The militiaman settled on a brisk nod. “See that you do. Too many strangers around these days for the good of the Queen's peace.” Turning on his heel he stomped out again, practicing his stern look on the way. None of the locals in the inn seemed to notice.
“Where are we going?” Nynaeve demanded of the Warder. The mood in the room was such that she kept her voice low, but she made sure it was firm, too. “After the boat?”
Lan looked at Moiraine, who shook her head slightly and said, “First I must find the one I can be sure of finding, and at present he is somewhere to the north of us. I do not think the other two went with the boat in any case.” A small, satisfied smile touched her lips. “They were in this room, perhaps a day ago, no more than two. Afraid, but they left alive. The trace would not have lasted without that strong emotion.”
“Which two?” Nynaeve leaned over the table intently. “Do you know?” The Aes Sedai shook her head, the slightest of motions, and Nynaeve settled back. “If they're only a day or two ahead, why don't we go after them first?”
“I know they were here,” Moiraine said in that insufferably calm voice, “but beyond that I cannot say if they went east or north or south. I trust they are smart enough to have gone east, toward Caemlyn, but I do not know, and lacking their tokens, I will not know where they are until I am perhaps within half a mile. In two days they could have gone twenty miles, or forty, in any direction, if fear urged them, and they were certainly afraid when they left here.”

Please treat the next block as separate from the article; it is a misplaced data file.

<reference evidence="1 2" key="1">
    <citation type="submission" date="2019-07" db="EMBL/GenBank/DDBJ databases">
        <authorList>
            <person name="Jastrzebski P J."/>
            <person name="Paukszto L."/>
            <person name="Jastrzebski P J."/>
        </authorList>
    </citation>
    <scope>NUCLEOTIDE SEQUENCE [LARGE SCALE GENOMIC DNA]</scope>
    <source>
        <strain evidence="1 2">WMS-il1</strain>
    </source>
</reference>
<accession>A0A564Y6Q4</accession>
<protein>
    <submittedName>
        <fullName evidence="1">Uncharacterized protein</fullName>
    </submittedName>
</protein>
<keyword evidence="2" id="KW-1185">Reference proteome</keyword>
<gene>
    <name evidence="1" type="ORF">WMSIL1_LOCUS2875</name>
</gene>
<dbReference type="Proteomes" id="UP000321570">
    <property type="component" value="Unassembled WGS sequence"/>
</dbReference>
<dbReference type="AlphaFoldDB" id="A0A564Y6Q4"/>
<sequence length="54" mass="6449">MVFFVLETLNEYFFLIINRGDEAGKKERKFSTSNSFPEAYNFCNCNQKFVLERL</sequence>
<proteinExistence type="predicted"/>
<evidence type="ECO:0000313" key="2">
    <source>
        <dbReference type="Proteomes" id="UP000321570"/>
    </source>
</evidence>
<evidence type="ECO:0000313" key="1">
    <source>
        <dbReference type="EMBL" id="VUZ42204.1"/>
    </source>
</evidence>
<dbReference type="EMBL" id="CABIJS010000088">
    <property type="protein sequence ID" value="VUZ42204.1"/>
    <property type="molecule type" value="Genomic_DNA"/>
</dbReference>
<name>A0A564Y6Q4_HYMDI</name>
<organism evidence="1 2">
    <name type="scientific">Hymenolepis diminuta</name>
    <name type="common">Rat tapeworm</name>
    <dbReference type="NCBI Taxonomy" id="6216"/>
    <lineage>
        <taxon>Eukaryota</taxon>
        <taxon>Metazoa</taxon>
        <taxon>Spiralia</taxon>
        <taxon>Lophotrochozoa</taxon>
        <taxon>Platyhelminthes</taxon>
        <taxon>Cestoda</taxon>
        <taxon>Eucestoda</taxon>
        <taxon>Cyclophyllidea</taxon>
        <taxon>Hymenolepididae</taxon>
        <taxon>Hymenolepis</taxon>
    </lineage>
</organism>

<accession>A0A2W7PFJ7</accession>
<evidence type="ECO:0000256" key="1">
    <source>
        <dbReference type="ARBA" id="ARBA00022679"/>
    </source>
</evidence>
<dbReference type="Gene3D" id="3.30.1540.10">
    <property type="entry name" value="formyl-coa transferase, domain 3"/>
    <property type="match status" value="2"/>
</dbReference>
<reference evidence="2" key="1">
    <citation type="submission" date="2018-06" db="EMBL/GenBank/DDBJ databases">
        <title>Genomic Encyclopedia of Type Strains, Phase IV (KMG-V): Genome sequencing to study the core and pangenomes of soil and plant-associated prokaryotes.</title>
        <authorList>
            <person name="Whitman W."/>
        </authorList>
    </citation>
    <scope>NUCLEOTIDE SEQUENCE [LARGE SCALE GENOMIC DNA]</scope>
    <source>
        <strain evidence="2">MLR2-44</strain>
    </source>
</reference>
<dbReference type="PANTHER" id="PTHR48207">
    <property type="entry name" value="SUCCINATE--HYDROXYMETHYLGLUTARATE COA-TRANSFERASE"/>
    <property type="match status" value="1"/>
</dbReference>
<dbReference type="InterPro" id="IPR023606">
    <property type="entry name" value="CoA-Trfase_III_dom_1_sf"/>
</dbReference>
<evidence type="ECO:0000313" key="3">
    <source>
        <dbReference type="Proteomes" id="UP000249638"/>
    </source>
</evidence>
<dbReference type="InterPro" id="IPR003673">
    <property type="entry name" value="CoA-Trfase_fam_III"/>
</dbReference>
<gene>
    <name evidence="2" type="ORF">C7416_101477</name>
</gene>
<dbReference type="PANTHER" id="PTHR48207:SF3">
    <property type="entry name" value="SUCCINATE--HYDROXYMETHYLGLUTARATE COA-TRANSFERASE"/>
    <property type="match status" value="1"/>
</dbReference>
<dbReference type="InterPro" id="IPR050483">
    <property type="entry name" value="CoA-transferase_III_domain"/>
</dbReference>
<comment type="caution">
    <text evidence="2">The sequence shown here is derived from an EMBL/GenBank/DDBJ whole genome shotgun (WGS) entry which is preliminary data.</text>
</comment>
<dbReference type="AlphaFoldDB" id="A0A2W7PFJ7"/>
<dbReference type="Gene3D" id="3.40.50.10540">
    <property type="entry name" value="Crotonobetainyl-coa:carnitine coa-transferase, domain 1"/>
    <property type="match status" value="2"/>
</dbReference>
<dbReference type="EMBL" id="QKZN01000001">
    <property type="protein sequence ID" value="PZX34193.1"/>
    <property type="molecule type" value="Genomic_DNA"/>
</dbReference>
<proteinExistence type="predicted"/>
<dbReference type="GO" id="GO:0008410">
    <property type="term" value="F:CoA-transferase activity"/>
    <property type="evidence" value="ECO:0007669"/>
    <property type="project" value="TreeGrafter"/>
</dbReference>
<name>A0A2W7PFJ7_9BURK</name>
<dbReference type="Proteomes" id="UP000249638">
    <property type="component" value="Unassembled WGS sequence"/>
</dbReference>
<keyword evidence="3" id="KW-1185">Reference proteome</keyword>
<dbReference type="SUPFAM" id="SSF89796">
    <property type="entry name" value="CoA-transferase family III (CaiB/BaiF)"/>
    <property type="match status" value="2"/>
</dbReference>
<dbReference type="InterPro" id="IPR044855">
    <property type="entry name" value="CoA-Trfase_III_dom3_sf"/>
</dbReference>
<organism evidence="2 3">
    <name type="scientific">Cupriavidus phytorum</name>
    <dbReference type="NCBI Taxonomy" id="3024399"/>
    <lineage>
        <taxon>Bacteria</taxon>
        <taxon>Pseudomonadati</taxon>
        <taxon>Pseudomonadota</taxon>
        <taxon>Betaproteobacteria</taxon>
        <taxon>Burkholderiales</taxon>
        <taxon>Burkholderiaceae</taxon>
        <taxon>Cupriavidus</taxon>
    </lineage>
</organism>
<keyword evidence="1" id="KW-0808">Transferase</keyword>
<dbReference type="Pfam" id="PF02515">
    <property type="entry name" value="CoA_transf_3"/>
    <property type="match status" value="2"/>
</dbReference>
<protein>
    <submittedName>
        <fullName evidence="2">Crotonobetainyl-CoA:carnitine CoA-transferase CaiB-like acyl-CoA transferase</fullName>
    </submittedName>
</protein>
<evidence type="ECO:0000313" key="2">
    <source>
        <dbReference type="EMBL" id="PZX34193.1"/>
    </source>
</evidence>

“Wisdom, however fearful they were, in whatever direction they ran, eventually they will remember Caemlyn, and it is there I will find them. But I will help the one I can find now, first.”
Nynaeve opened her mouth again, but Lan cut her off in a soft voice. “They had reason to be afraid.” He looked around, then lowered his voice. “There was a Halfman here.” He grimaced, the way he had in the square. “I can still smell him everywhere.”
Moiraine sighed. “I will keep hope until I know it is gone. I refuse to believe the Dark One can win so easily. I will find all three of them alive and well. I must believe it.”
“I want to find the boys, too,” Nynaeve said, “but what about Egwene? You never even mention her, and you ignore me when I ask. I thought you were going to take her off to” — she glanced at the other tables, and lowered her voice — “to Tar Valon.”
The Aes Sedai studied the tabletop for a moment before raising her eyes to Nynaeve's, and when she did, Nynaeve started back from a flash of anger that almost seemed to make Moiraine's eyes glow. Then her back stiffened, her own anger rising, but before she could say a word, the Aes Sedai spoke coldly.
“I hope to find Egwene alive and well, too. I do not easily give up young women with that much ability once I have found them. But it will be a